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During this year’s American Society of Clinical Oncology (ASCO) Annual Meeting, researchers presented the results of a phase 3 global clinical trial called KEYNOTE-407. The study’s data concluded that the combination of Keytruda® (pembrolizumab) and standard platinum-based chemotherapy should be the new first-line treatment for metastatic non-small cell lung cancer (NSCLC), which could also mean changes ahead for mesothelioma treatment.
Researchers found that with just the standard chemotherapy combination of carboplatin and paclitaxel/nab-paclitaxel, median overall survival for metastatic NSCLC reached about 11.3 months. When they paired chemotherapy with Keytruda, follow-ups showed overall survival extended to 15.9 months on average across all the lung cancer patient subgroups in the trial, including in those with low PD-L1 expression.
Cancer research has linked the protein PD-L1 to several kinds of cancers, including mesothelioma. The protein is expressed on normal cells and can also be found on cancer cells, which can trick the immune system and allow the dangerous cells to escape attack. PD-L1 is often targeted by different kinds of immunotherapy (sometimes called anti-PD-1), such as Keytruda. By blocking the signal between PD-L1 and PD-1, which binds to the PD-L1 protein to signal healthy cells to the immune system, the body can properly recognize and kill cancer cells.
The positive results from KEYNOTE-407 correlate to a previous study that focused on another type of lung cancer, metastatic nonsquamous NSCLC. Researchers found adding Keytruda to the conventional chemotherapy regime significantly increased life expectancy for patients with this type of lung cancer, as well. Progression-free survival also improved in both trials. Patients with metastatic squamous NSCLC experienced an improvement from 4.8 months to 6.4 months on average.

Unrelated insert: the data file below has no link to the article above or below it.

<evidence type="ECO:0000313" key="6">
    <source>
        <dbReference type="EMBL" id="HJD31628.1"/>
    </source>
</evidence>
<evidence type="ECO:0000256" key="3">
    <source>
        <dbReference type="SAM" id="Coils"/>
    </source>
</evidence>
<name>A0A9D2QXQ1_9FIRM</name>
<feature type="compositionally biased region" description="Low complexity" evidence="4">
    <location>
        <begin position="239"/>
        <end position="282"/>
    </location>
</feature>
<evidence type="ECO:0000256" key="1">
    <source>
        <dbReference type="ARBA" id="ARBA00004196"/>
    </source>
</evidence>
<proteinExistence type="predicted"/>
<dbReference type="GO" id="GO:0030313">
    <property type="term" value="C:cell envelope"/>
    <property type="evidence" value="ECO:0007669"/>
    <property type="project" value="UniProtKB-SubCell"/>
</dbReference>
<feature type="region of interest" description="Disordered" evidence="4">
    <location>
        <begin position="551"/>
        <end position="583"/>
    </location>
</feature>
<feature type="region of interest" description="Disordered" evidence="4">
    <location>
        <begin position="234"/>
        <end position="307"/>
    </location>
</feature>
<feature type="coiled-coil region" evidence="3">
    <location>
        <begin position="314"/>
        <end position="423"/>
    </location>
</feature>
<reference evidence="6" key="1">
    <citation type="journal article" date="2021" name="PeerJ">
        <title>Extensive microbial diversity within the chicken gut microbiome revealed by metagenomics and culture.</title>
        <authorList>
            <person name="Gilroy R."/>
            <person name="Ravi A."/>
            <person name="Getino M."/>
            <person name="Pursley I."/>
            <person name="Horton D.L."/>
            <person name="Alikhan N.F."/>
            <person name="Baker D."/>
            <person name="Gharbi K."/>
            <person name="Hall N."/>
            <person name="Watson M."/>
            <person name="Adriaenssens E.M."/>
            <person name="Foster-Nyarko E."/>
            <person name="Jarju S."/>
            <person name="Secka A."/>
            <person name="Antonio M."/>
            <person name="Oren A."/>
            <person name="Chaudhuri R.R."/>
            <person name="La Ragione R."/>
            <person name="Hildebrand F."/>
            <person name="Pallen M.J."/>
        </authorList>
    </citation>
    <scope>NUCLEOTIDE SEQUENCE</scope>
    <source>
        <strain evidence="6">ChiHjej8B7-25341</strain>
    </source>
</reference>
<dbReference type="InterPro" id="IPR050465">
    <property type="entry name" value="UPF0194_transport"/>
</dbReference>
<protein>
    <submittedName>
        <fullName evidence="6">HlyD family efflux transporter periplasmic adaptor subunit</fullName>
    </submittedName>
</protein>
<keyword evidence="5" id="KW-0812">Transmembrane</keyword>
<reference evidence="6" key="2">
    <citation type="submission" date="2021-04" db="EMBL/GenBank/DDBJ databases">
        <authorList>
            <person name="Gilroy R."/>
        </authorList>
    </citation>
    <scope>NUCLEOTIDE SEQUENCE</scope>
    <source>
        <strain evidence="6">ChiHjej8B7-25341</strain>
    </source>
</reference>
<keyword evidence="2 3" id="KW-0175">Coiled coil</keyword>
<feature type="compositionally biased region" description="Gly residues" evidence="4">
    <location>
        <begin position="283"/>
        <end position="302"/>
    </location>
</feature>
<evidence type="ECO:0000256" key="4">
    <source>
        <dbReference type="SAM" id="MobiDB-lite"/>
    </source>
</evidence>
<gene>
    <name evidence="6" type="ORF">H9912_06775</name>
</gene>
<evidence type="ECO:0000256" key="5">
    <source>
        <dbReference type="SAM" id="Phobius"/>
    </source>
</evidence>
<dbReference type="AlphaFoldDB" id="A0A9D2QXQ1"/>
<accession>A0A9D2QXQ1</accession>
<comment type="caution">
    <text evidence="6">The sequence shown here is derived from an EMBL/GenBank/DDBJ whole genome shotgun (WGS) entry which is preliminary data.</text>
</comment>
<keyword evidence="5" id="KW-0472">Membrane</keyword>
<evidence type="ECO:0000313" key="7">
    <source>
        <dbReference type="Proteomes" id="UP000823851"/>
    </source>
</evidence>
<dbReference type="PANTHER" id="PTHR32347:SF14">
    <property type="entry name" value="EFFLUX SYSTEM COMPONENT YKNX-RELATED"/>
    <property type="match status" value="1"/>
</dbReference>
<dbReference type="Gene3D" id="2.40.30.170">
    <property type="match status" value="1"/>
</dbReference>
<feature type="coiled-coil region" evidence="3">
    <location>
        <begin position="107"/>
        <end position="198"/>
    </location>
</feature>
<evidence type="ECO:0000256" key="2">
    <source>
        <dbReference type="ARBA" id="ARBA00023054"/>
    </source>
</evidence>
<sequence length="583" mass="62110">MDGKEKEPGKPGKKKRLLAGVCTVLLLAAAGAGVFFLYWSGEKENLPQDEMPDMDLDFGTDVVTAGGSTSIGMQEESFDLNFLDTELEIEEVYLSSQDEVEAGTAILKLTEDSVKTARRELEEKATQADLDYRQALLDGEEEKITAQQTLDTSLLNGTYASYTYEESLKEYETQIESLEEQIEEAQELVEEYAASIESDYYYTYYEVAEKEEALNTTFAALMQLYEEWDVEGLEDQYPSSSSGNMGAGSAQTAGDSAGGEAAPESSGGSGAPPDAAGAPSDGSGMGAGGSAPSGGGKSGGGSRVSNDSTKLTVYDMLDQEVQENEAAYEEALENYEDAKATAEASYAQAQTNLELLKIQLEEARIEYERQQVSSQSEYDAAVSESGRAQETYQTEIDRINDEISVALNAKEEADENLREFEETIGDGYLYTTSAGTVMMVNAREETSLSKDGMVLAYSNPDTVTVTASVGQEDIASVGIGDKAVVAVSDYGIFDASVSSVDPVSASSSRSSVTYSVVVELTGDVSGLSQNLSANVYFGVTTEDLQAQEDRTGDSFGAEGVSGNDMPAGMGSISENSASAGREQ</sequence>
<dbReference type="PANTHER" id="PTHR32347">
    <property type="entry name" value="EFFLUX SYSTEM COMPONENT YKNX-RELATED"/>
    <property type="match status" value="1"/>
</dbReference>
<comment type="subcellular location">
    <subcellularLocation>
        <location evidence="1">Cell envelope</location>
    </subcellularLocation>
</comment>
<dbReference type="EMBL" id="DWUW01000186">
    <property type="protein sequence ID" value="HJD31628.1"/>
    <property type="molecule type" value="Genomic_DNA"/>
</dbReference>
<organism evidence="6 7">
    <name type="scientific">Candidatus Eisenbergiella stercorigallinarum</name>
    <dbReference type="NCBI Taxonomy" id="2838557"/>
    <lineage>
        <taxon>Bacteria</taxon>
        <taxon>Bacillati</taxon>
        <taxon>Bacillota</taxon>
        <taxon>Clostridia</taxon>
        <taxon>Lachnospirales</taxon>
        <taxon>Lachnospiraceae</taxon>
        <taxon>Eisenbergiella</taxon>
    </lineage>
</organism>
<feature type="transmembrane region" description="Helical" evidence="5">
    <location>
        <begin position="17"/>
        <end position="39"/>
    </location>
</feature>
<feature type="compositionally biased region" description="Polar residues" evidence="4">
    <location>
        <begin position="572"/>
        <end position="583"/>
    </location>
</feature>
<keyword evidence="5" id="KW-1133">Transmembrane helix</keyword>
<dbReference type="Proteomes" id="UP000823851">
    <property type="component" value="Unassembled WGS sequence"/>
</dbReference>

“This trial is clearly a win,” Charles G. Drake, MD, PhD, of the Columbia University Herbert Irving Comprehensive Cancer Center said during the panel. Dr. Drake further stated that with the success of both of these trials, the chemotherapy + Keytruda combination will become a new frontline standard of care.
This study is also important for other types of cancers, namely mesothelioma. Though Keytruda and other immunotherapies have yet to be FDA approved for the rare cancer, these therapies have already shown success in various clinical trials in extending survival for numerous patients, including those with classical Hodgkin lymphoma, head and neck squamous cell carcinoma (HNSCC), and certain advanced cancers like melanoma and metastatic urothelial carcinoma. Many advanced NSCLC clinical trials are also often applied to mesothelioma, as the disease progressions are rather similar.
The current standard of care for mesothelioma is also a combination chemotherapy treatment of Alimta® and cisplatin, which hasn’t changed in years. With the success of KEYNOTE-407 and other trials, researchers hope the same methodology can be applied to other cancers like mesothelioma, potentially updating the standard treatment options and improving survival.